Nnena Kalu

Nnena Kalu binds and layers materials together. Driven by an instinctive and determined urge to build repeated marks and forms she creates raw and intense artworks. Since 2010 Nnena has created a vast number of sculptural forms of varying sizes; from collections of small, tightly constructed pods and cocoons to large, complex pieces. The frequently ephemeral nature of her work adds to its beauty as it lives in the moment. There is no narrative to Nnena’s work, it is pure form and her compelling, constantly evolving sculptures and installations bring the process of making to life.  Nnena approaches 2D work with the same passion and systematic layering, creating dense layers of colour and shifting lines. Throughout her practice the physical connection to her work whilst making is crucial. Nnena responds to the rhythm and noise of creating so the whole process becomes fully immersive and determines the shape, style and nature of each piece.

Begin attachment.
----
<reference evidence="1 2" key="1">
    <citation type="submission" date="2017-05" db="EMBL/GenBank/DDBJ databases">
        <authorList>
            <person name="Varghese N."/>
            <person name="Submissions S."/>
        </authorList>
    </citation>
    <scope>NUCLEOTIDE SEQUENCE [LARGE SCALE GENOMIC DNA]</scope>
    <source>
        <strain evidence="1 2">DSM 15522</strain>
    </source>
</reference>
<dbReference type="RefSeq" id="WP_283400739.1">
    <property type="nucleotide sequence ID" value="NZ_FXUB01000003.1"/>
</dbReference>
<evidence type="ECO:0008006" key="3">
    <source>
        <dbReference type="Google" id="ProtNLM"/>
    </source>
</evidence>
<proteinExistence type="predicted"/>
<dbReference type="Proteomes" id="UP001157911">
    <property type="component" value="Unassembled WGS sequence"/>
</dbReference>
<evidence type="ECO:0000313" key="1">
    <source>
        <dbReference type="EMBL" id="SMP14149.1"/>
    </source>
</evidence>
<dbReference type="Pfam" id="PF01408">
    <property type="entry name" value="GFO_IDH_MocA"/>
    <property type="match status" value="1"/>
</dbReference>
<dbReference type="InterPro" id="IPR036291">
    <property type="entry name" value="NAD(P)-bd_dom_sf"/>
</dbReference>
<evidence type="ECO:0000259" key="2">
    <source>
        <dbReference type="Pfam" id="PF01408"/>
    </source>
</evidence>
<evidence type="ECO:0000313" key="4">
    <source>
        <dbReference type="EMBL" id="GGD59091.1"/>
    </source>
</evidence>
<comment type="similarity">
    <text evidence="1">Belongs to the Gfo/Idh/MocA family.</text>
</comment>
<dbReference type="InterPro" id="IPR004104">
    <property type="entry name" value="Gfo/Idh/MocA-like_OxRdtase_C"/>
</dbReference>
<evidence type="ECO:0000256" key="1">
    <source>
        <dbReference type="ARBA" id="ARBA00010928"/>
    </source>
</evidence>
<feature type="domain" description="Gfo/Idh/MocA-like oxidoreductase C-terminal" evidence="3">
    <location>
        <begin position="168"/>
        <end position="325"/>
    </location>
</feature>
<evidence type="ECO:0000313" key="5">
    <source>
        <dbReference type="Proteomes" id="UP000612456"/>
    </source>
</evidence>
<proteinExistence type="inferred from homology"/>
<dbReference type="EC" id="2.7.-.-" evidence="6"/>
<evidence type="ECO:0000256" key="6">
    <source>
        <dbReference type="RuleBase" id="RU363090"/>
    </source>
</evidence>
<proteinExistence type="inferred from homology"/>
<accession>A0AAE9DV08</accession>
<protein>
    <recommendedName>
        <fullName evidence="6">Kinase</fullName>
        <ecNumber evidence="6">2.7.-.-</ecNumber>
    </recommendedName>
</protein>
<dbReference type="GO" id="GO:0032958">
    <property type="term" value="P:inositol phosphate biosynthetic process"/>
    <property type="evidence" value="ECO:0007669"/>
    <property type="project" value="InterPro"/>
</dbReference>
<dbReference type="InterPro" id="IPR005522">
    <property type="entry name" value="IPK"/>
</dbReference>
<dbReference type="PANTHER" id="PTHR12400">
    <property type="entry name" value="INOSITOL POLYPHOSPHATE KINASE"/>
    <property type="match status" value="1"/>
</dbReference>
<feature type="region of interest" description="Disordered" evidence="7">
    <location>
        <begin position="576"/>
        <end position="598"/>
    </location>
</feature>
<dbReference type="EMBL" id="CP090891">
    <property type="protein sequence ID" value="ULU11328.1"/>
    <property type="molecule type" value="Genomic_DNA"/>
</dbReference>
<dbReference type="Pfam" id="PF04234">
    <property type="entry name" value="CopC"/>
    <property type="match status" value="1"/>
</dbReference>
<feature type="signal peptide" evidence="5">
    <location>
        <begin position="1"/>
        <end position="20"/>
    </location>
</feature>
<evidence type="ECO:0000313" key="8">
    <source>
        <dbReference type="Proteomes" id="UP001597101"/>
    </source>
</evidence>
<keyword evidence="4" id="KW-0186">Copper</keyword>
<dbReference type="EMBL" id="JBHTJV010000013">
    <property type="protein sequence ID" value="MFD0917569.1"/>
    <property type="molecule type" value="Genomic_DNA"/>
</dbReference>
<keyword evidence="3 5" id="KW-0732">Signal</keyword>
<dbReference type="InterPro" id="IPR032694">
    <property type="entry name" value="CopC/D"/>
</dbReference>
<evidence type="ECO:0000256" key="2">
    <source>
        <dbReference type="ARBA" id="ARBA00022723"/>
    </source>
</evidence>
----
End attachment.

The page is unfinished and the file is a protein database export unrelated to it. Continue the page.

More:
The energy and passion Nnena emits through the process of creating, her methodology and the complex and beautiful artworks she creates are fascinating.  The process is pivotal to Nnena but also gives insight for the viewer watching her work build and evolve, giving her practice a living almost performative quality. Nnena thrives when given a public platform to develop and share her practice. She has created extensive site-specific installations in public settings at the Southside Shopping Centre in Wandsworth in 2010, 2011, 2014 and Tooting Market in May 2012 for the ‘Part of It’ series. In 2014 Nnena also created a site-specific installation for the ‘Dizziness of Freedom’ exhibition in the Bermondsey project space. Nnena was invited by Mad Musee to develop a large scale installation for the ‘Capharnaum’ exhibition at the Theatre De Liege in 2016 as part of a group show alongside artists Hendrick Heffnick, Pascal Tassini and Selbermann. Over time Nnena has refined her approach to developing her installation work but all begin by attaching smaller ‘starter’ cocoons to the space or structure. She then adds to her cocoons, layering favourite materials such as plastics, tapes, and wool and binding them together to create complex wrapped forms. In 2015 and 2016 Nnena led interactive workshops based on her practice for ‘Watch This Space’ as part of the Wandsworth Arts Fringe and at the Wellcome Trust as part of ActionSpace’s participatory programme.




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